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If there are any obvious differences, don't use either one, and report the suspicious tampering to your bank.
For example, if one ATM has a flashing card entry to show where you should insert the ATM card and the other ATM has a plain reader slot, you know something is wrong.
Most of the time, the attackers will also place a hidden camera somewhere in the vicinity with a view of the number pad in order to record personal identification numbers, or PINs.
The camera may be in the card reader, mounted at the top of the ATM, or even just to the side inside a plastic case holding brochures.
Classic skimming attacks are here to stay, and will likely continue to be a problem even now that banks have made the shift to EMV chip cards, according to Stefan Tanase, a security researcher at Kaspersky Lab. rollout of EMV cards, some merchants still require customers to use the magstripe.
Even if the cards have a chip, the data will still be on the card's magnetic strip to be backwards compatible with systems that can't handle the chip, he told us. The typical ATM skimmer is a device smaller than a deck of cards that fits over the existing card reader.
The same is true for credit card readers at the checkout line.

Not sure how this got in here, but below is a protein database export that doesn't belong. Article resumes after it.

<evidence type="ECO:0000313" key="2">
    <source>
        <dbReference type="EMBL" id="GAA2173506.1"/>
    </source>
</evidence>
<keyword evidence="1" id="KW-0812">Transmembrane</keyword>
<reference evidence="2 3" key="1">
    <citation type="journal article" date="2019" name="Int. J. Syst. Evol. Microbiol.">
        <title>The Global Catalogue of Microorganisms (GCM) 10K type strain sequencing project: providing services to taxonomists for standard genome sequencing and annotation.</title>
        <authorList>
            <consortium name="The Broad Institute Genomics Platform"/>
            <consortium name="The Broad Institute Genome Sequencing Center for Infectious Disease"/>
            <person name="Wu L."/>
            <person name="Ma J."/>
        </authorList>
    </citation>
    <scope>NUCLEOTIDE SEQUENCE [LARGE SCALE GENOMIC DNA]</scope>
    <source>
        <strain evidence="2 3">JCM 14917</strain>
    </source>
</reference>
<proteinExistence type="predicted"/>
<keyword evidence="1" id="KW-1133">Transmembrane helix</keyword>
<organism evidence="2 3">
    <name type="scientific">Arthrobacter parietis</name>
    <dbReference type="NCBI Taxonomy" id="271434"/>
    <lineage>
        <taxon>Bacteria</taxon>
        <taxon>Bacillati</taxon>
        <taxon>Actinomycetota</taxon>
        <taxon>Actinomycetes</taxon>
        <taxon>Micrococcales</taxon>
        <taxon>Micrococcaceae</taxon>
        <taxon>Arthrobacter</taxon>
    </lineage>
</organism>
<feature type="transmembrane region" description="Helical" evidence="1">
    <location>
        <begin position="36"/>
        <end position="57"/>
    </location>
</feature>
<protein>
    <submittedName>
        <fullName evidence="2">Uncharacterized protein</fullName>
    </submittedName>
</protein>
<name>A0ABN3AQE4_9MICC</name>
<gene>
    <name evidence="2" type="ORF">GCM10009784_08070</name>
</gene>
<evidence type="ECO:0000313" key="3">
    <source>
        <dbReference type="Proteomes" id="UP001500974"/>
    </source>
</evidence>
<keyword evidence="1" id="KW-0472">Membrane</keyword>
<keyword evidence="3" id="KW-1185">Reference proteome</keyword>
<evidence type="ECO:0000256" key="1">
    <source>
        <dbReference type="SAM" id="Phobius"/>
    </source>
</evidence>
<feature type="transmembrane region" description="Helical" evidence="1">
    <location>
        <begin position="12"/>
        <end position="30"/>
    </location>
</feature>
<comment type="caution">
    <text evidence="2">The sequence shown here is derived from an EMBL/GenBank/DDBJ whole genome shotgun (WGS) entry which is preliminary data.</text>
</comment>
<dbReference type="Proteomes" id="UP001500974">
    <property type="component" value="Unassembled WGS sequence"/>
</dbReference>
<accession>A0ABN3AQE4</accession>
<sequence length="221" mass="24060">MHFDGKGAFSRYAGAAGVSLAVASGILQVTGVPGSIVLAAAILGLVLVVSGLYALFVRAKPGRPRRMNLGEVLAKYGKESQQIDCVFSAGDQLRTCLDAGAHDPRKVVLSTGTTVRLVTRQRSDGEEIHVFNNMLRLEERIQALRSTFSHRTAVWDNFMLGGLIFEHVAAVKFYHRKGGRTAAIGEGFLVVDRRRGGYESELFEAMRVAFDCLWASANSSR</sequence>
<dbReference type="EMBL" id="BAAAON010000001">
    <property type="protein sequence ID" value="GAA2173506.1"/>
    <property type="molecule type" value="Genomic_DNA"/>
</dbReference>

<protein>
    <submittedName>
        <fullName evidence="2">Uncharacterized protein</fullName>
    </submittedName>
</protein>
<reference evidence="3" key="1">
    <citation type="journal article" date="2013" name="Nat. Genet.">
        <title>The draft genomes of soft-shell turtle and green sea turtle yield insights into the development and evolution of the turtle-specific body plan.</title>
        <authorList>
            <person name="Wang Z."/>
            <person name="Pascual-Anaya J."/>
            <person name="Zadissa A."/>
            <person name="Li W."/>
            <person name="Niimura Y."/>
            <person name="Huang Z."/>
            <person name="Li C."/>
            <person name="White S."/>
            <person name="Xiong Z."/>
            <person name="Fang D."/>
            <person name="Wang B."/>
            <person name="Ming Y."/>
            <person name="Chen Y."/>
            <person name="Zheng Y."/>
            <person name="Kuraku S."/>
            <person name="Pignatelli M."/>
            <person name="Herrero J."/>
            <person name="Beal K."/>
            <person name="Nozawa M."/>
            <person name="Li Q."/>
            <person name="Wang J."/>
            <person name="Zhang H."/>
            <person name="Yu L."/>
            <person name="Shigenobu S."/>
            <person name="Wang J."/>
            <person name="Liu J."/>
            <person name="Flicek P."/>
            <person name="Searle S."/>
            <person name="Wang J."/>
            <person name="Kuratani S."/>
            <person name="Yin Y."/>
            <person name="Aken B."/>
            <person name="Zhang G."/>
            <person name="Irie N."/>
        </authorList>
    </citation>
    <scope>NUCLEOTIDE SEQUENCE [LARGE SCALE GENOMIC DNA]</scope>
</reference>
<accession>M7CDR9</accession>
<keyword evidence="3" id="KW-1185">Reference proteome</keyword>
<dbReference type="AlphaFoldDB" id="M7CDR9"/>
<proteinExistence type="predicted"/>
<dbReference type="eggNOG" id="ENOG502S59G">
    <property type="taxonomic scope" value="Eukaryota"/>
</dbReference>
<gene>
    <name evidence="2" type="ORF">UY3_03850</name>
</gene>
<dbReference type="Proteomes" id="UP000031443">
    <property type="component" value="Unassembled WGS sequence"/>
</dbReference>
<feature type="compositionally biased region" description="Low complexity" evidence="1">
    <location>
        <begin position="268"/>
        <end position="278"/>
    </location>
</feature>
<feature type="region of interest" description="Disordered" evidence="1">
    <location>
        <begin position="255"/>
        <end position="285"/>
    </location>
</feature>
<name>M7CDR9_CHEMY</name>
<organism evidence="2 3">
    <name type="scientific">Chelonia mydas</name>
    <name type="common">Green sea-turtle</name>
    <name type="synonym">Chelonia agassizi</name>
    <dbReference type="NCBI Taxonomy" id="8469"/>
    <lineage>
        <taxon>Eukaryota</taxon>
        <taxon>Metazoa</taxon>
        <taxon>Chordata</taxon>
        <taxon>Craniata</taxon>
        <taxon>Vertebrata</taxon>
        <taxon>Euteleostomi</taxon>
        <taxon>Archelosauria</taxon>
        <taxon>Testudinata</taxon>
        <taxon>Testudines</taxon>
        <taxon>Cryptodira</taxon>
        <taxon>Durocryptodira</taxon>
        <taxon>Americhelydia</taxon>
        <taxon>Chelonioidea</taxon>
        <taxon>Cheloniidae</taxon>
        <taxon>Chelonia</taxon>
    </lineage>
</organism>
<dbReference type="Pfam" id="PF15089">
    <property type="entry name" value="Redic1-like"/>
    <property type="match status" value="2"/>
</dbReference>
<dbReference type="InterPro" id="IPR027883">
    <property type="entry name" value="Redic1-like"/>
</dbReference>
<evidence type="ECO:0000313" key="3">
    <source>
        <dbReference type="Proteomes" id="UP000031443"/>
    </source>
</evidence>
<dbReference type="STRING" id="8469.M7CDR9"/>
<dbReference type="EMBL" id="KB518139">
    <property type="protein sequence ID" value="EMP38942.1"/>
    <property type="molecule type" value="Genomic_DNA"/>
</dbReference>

It was when I learned that stealing a credit card number is as easy as plugging in a magnetic strip reader into a computer and opening a word processor.
When you slide your card in, the shimmer reads the data from the chip on your card, much the same way a skimmer reads the data on your card's magstripe. For one, the integrated security that comes with EMV means that attackers can only get the same information they would from a skimmer.
On his blog, security researcher Brian Krebs explains that "data collected by shimmers cannot be used to fabricate a chip-based card, but it could be used to clone a magnetic stripe card.
These are called skimmers, and if you're careful you can keep from being victimized by these insidious devices.
Skimmers are essentially malicious card readers attached to the real payment terminals so that they can harvest data from every person that swipes their cards.Below the slot where you insert your card are raised arrows embedded in the machine's plastic casing, to give users a hint about where their cards go.You can see how the grey arrows are very close to the yellow reader housing, almost overlapping.It's little more than an integrated circuit printed on plastic.